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ARS Home » Midwest Area » Columbia, Missouri » Cropping Systems and Water Quality Research » Research » Publications at this Location » Publication #194939


item Sudduth, Kenneth - Ken
item Kitchen, Newell

Submitted to: Korean Journal of Remote Sensing
Publication Type: Peer Reviewed Journal
Publication Acceptance Date: 6/21/2006
Publication Date: 8/9/2006
Citation: Jang, G., Sudduth, K.A., Hong, S.Y., Kitchen, N.R., Palm, H.L. 2006. Relating hyperspectral image bands and vegetation indices to corn and soybean yield. Korean Journal of Remote Sensing. 22(3):183-197.

Interpretive Summary: Precision agriculture requires efficient and economical collection and interpretation of data describing variability within cropped fields. For some time, remote sensing from satellites or airplanes has been used to describe differences in vegetation vigor and productivity over large areas, such as watersheds, counties, or states. Using this approach to understand within-field grain crop variability could allow pre-harvest estimates of yield, and might enable mapping of yield variations without use of a combine yield monitor, both of which would be advantageous to farmers. Our goal in this study was to determine the feasibility of estimating corn and soybean yield from aerial hyperspectral remote sensing data. In contrast to conventional, or multispectral, remote sensing data where only a few data bands are obtained, hyperspectral data includes tens to hundreds of bands. The specific sensor we used had 20 to 24 bands, depending on settings, and provided data for each 6-foot by 6-foot square within our two research fields. We collected images three times during each of two growing seasons, and also obtained grain yield maps using combine yield monitors. We tested a number of band combinations defined by previous researchers for their ability to estimate yield variations. We also used statistical analysis to examine the data for better band combinations. Of the predefined combinations, we found that a ratio of near-infrared to green light reflectance gave us the best yield estimates in this data. Statistically-derived band combinations gave similar results. Although we had good results in a year when crop yields were reduced due to drought, poor results were obtained in another year when rainfall was timely and crop yields were not water-limited. Further work will be required to identify causes of this difference in estimation quality and to improve results. This research will benefit other researchers and practitioners who may be interested in using hyperspectral reflectance data to understand crop yield differences for precision agriculture.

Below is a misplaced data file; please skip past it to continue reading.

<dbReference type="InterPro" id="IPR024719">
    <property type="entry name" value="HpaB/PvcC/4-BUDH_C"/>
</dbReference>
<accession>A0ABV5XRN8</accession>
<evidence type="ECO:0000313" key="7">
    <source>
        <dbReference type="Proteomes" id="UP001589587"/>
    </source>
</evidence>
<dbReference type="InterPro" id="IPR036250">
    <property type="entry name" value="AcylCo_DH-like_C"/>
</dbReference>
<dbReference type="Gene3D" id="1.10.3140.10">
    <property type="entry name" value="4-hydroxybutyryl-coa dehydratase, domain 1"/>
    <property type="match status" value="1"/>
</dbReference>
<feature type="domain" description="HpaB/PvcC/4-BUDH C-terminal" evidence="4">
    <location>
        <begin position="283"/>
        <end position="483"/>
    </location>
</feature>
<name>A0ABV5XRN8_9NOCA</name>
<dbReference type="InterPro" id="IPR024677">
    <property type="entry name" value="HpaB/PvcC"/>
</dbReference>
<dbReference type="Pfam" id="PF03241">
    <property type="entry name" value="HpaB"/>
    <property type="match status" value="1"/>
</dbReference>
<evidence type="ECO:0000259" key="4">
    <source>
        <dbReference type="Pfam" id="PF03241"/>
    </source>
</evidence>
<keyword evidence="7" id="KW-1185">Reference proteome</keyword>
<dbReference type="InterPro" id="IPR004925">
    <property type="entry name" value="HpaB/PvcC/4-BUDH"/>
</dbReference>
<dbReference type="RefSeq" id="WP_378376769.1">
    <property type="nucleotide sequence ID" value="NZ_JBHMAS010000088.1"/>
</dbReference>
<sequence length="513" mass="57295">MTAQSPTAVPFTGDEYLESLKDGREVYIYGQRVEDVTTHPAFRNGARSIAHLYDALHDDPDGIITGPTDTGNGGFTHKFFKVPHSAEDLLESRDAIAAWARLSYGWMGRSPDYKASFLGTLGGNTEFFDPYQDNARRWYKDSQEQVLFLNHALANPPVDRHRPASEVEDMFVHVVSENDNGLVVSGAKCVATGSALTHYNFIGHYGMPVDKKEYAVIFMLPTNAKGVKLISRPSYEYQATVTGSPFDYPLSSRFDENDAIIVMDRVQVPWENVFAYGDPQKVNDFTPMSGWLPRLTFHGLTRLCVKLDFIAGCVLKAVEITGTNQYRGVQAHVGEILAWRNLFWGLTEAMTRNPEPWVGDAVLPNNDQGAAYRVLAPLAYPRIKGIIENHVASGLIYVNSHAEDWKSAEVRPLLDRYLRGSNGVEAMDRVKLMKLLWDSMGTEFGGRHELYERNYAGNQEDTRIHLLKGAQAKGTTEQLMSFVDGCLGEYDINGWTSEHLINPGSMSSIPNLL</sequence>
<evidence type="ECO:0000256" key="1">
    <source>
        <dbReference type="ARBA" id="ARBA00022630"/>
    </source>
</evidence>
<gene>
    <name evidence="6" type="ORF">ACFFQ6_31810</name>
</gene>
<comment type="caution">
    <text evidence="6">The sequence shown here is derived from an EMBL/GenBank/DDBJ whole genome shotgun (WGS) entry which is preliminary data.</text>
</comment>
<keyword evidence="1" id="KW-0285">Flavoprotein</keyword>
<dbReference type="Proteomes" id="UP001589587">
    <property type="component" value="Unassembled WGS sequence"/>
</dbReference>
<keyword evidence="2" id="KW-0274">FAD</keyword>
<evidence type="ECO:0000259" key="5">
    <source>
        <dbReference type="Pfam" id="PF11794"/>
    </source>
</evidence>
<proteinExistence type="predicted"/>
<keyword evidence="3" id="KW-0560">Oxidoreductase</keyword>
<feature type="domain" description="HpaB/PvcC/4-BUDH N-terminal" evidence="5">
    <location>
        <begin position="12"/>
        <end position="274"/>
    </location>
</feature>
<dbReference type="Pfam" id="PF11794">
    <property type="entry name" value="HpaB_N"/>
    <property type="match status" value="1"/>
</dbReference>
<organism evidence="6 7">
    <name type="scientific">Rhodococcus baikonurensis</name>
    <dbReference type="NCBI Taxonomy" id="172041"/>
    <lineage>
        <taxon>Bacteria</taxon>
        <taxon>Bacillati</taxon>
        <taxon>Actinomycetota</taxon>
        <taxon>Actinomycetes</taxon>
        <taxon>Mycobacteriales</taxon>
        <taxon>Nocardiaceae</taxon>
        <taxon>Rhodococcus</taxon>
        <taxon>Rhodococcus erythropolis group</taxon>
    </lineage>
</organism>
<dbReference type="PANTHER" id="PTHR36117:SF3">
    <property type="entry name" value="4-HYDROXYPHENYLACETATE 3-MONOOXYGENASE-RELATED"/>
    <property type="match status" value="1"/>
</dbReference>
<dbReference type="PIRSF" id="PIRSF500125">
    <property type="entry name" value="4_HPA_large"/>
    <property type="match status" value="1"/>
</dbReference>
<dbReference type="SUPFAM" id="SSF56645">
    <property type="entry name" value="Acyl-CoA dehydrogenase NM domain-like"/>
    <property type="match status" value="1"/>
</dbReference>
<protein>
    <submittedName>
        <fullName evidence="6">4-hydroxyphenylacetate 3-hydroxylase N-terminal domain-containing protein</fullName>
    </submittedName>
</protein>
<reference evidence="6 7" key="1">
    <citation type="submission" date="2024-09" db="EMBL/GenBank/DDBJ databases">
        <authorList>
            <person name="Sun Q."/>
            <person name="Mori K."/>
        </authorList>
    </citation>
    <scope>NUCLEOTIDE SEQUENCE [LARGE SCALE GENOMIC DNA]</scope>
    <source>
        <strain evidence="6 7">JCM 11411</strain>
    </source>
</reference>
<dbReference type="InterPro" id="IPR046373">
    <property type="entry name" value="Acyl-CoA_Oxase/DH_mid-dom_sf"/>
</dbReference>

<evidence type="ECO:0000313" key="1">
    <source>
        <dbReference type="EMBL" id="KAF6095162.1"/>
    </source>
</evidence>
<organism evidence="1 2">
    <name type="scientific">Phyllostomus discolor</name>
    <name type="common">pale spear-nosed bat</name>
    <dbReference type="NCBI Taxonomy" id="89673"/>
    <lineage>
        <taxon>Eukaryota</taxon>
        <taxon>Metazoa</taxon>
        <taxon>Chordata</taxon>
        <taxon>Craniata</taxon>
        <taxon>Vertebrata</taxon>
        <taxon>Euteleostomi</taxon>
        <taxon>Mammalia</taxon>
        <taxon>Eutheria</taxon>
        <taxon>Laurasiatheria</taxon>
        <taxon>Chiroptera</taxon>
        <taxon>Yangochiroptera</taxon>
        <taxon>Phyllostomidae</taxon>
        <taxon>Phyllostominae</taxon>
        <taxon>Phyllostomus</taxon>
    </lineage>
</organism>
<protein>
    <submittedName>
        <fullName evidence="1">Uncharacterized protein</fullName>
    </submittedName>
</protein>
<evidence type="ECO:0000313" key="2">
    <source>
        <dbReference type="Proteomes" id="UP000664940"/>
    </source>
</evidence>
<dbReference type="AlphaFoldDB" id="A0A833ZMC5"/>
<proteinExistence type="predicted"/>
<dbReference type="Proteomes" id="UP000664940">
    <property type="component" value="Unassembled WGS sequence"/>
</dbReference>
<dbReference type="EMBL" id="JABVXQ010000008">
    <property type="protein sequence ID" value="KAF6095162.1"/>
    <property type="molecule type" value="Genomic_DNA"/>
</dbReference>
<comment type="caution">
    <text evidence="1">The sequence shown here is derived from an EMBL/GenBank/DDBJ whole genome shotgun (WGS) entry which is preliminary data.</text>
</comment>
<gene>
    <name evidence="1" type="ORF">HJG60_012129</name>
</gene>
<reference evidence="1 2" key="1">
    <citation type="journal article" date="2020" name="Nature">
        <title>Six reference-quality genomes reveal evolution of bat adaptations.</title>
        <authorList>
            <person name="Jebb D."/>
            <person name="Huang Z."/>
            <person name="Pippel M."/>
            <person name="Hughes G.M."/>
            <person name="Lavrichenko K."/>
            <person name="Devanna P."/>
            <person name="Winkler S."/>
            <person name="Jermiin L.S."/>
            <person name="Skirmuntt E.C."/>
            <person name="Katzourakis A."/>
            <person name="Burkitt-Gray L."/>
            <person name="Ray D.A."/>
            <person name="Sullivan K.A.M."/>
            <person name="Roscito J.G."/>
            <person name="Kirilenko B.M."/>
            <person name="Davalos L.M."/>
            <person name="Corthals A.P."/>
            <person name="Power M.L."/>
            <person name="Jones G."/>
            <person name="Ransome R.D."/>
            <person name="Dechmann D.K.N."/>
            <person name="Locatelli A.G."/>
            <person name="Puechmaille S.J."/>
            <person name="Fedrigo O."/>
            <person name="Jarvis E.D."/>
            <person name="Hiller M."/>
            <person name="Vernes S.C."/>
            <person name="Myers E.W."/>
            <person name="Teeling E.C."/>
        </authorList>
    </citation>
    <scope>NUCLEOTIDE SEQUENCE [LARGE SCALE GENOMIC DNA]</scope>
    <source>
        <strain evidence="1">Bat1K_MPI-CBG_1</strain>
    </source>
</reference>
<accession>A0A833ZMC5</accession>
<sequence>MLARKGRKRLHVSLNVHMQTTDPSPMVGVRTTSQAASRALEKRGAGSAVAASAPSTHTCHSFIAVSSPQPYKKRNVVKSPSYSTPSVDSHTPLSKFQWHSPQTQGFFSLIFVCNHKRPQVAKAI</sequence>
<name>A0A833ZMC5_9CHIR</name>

Technical Abstract: Combinations of visible and near-infrared (NIR) bands in an image are widely used for estimating vegetation vigor and productivity. Using this approach to understand within-field grain crop variability could allow pre-harvest estimates of yield, and might enable mapping of yield variations without use of a combine yield monitor. The objective of this study was to estimate within-field variations in crop yield using vegetation indices derived from hyperspectral images. Hyperspectral images were acquired using an aerial sensor on multiple dates during the 2003 and 2004 cropping seasons for corn and soybean fields in central Missouri. Vegetation indices, including intensity normalized red (NR), intensity normalized green (NG), normalized difference vegetation index (NDVI), green NDVI (gNDVI), and soil-adjusted vegetation index (SAVI), were derived from the images using wavelengths from 440 nm to 850 nm, with bands selected using an iterative procedure. Accuracy of yield estimation models based on these vegetation indices was assessed by comparison with combine yield monitor data. In 2003, late-season NG provided the best estimation of both corn (r2 = 0.632) and soybean (r2 = 0.467) yields. Stepwise multiple linear regression using multiple hyperspectral bands was also used to estimate yield, and explained similar amounts of yield variation. Corn yield variability was better modeled than was soybean yield variability. Remote sensing was better able to estimate yields in the 2003 season when crop growth was limited by water availability, especially on drought-prone portions of the fields. In 2004, when timely rains during the growing season provided adequate moisture across entire fields and yield variability was less, remote sensing estimates of yield were much poorer (r2 < 0.3).